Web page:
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At the DMV by Anne Andersen

Anne Andersen, a member of the Des Plaines Public Library's writing group, wrote this story from a writing prompt during a meeting. Learn more about the writing group on the library's website.
I stumbled forward into the hunched little woman, almost knocking her over and tried to save us from falling by grabbing her shoulders. I came away with a fist full of damp polyester and some silver hair still attached to her head as she tried to slap meaway with her arthritic hands. She finally connected with my sunglasses. They flew across the room and skittered to a sudden stop under the toe of a polished black shoe on the foot of a DMV employee I couldn’t fully see behind the crowd of spectators now staring at me. I hoped he wasn’t here today, of all days.

I finally caught the woman’s hand as she swung at me again then stepped back from her into the protruding belly of the man standing behind me in line. The same man who had stepped on the back of my pink flip-flop and caused me to stumble in the first place. And since he was still standing on my sandal, my foot now stood bare on the dirty gold linoleum floor. He seemed completely oblivious. I turned back to the angry grandma in blue horn rimmed glasses. I pictured the heel of my hand making contact with the bridge of her nose, then my high crane floating spin kick making her fly across the room through the huge window and into the parking lot.

“I’m sorry… really sorry… ma’am, my shoe… I have a wedding…,” was all I could manage under her glare. She made the sign of the cross and turned away with a disgusted look on her pinched face.

I looked down at my sandal then pushed the point of my elbow deep into the belly of the mountain behind me. The guy eventually noticed, grunted and stepped back a fraction to free my shoe. I slipped it on and nonchalantly stepped back in line.

Of course the wedding was tomorrow. Of course it was in god-forsaken San Diego. And of course this was the only DMV open Saturdays. The hottest day of the year and I had to drop my wallet into the lake just hours before getting on an airplane. Theday started with such promise when Grace invited me for an early morning bike ride along Lake Michigan, long before my late afternoon flight. A flat tire, a long hot walk back to the car, a lost driver’s license and credit card killed that promise hoursearlier.

And here I stood, still sweating, in line at the DMV. The air-conditioning wasn’t working well. My hair greasy, makeup now somewhere around my chest, dirty shirt clinging to my armpits, I looked homeless. Grandma sniffed the air and moveda little farther on after making sure I wasn’t getting ready to maul her again.

Suddenly a loud crackling pop sounded from the room behind the big desk and everything fell completely still and dark. DMV patrons froze as computer screens blinked out andfans spun down, their small strings a moment ago saluting the breeze now drooping sadly, as sad as I felt. A summer blackout.Typical. Now these old computers would freeze up for days and all my records would mysteriously vanish. I had come, done my work, and chaos reigned in my wake.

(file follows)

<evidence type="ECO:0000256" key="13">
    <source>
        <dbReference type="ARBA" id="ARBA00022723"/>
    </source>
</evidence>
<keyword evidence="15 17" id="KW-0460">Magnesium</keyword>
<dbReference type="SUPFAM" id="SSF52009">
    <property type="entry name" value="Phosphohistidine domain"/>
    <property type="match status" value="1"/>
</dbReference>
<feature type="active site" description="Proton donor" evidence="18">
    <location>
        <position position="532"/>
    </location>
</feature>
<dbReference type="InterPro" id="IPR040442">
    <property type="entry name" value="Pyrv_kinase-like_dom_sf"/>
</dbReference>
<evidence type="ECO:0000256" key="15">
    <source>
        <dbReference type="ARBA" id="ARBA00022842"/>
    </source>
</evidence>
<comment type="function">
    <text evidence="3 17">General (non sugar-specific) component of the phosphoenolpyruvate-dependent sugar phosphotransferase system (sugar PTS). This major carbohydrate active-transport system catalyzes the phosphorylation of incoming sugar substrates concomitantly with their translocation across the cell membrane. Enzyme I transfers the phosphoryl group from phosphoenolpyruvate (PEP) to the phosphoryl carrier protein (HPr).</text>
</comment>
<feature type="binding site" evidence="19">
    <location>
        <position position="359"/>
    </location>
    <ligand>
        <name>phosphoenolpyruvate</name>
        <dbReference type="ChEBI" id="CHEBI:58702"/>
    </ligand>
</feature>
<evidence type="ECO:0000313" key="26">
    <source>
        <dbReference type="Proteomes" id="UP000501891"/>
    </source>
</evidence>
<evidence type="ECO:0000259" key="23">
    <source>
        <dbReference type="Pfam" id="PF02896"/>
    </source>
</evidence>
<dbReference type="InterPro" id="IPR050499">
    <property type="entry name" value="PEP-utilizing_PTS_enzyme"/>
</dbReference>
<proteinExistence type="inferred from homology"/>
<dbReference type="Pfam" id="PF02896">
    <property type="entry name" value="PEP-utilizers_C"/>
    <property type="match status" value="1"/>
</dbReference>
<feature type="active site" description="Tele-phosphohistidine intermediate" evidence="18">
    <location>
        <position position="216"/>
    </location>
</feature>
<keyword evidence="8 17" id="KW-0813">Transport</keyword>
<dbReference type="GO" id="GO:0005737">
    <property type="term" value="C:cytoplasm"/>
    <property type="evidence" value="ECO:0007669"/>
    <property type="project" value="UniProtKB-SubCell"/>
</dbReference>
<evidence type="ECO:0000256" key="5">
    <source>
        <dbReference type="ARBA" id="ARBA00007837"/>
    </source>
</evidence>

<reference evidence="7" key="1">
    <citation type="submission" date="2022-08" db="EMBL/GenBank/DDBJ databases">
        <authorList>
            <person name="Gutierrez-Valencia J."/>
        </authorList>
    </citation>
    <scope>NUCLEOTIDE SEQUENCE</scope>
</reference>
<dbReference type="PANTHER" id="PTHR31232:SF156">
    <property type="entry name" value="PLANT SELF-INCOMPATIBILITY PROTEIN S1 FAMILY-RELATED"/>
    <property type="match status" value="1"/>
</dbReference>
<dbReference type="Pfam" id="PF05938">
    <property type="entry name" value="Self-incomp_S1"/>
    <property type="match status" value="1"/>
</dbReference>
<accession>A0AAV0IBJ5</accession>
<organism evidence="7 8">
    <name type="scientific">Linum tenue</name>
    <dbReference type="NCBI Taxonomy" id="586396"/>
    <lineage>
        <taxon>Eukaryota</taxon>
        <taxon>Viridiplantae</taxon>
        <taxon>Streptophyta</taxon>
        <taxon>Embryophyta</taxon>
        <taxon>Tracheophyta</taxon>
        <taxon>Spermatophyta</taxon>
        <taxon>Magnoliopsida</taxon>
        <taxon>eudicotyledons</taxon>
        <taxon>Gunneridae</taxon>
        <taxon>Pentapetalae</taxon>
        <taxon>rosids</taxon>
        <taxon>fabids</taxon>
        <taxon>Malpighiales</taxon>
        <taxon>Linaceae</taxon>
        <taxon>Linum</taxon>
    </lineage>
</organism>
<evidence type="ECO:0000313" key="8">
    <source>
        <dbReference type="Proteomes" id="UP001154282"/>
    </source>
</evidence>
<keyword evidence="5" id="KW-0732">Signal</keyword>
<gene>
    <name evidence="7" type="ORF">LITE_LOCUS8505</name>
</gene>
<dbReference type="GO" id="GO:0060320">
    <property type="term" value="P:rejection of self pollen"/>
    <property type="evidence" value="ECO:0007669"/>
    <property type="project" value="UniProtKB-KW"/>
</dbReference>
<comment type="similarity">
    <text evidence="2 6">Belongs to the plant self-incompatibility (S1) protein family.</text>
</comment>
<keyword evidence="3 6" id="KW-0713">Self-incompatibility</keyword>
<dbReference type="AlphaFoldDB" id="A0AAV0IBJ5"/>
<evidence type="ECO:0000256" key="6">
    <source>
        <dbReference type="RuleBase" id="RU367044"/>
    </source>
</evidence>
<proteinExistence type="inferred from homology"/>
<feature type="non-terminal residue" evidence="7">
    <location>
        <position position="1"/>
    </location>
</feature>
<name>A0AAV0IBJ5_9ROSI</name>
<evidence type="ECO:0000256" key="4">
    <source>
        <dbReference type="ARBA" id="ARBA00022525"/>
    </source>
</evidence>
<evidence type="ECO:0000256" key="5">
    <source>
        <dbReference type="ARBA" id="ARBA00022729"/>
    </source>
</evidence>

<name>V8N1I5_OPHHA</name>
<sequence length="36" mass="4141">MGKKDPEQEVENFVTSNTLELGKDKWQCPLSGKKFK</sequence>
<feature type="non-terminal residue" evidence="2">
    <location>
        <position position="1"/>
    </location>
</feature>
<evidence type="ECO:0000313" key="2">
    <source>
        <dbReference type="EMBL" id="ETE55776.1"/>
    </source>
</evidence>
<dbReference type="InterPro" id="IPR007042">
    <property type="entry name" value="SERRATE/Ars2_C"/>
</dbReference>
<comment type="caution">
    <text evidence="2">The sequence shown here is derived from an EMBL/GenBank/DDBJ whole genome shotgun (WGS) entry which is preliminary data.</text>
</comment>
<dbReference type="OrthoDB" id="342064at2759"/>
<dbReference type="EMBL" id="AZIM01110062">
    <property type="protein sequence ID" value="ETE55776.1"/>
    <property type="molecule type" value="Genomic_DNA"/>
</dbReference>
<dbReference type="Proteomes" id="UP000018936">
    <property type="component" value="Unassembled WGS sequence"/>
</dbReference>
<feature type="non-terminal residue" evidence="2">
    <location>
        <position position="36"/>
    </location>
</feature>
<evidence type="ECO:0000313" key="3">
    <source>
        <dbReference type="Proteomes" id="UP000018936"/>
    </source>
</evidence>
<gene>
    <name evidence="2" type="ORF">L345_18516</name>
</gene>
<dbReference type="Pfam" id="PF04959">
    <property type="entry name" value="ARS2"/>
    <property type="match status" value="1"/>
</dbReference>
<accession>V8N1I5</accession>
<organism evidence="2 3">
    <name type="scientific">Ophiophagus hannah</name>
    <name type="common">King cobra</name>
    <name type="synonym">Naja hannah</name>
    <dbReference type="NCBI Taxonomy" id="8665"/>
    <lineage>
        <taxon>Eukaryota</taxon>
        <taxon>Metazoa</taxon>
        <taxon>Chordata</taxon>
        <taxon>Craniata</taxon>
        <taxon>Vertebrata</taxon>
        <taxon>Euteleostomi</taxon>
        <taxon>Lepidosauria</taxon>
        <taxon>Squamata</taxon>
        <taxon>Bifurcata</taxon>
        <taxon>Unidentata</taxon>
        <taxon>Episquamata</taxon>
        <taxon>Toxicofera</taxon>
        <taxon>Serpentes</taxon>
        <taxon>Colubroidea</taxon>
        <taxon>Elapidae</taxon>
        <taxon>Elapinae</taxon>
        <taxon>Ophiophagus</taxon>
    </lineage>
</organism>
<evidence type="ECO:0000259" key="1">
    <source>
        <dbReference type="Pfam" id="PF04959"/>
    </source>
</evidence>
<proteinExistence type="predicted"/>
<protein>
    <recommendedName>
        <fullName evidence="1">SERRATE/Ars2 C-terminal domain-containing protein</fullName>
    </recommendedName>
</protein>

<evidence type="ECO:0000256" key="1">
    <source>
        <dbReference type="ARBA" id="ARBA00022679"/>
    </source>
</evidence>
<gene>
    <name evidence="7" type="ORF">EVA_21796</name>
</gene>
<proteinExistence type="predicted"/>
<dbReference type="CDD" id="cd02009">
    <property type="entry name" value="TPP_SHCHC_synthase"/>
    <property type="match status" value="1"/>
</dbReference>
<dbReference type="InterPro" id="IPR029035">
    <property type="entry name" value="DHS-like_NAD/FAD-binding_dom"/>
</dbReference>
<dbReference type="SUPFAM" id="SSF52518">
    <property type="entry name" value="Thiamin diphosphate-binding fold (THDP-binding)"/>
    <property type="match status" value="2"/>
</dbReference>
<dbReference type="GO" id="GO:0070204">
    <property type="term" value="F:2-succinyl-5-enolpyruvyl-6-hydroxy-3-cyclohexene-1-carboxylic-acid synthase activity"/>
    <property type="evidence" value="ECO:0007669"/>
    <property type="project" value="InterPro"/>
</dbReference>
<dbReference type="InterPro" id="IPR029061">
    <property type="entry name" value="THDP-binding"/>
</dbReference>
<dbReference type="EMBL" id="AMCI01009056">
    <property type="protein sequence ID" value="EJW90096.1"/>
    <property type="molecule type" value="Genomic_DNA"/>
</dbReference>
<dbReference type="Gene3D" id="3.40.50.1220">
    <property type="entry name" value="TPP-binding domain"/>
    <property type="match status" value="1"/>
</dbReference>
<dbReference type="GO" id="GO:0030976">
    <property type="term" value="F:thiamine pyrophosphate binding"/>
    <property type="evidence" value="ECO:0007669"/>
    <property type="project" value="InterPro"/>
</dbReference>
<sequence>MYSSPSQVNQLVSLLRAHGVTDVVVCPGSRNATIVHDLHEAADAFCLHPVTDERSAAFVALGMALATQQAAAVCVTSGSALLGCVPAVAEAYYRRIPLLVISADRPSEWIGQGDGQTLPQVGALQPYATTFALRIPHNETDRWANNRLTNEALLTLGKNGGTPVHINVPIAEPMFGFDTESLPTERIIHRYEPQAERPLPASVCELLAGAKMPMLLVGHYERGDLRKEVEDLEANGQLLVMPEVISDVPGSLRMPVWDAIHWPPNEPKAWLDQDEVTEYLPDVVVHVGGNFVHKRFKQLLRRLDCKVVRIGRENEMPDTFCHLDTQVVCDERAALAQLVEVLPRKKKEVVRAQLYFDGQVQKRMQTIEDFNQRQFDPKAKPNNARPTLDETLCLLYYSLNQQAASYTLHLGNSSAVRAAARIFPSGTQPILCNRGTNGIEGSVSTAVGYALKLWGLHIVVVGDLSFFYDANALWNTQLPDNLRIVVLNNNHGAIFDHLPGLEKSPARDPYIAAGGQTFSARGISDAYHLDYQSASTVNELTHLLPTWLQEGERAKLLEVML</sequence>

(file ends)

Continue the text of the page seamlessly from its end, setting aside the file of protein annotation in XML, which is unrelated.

“Everyone stay where you are please. Please don’t move. The emergency backup lights will kick on momentarily.” The DMV employee stepped out from behind the counter and even now sounded bored. Maybe they gave courses in that. Edna, have you registered for Boring Voice Refresher Course Level 3 yet? Dead silence. More silence. “Any time. They will kick on any time now.” His voice sounded familiar, bored but familiar.He clicked on a small flashlight that made a round spot of light on the dusky linoleum that seemed to be making a lighted path straight towards me. Something about that voice made me feel like deer caught in headlights. Stay still. Stay silent. But then, like the deer, it became just too much for me.

“I’m going home,” I whispered to nobody in particular and stepped out of line.

“Maam, stay where you are. Please.” The DMV employee who stopped my glasses with his foot was now standing next to me, my sunglasses dangling from his well-manicuredoutstretched hand, a wicked grin playing about his lips. Oh god. Mike. Why-oh-why did it have to be Mike. Fortunately the half-darkness covered my blush, or paleness, or whatever bad thing would make me look even worse than I already did.

“Mike,” was all I could manage. I had nothing to lose by just facing him, right?

“Nice to see you again. You look… great.” He said, his smile widening in proportion with my anguish. He was really enjoying himself. I took the designer sunglasses from his slender fingers, the glasses he bought for me in Paris, and avoided making eye contact by concentrating on burying my glasses deep in the nether regions of my purse. This took some time. Digging around in my purse for as long as I could possibly delay the inevitable, I eventually came up a tiny bit more composed. I steeled myself and looked up into his dark blue eyes, the ocean never held such depth. He stood close, smelled of Old Spice and old books, still smiling at me as confident as ever. Damn. I wouldn’t make that wedding, would I?

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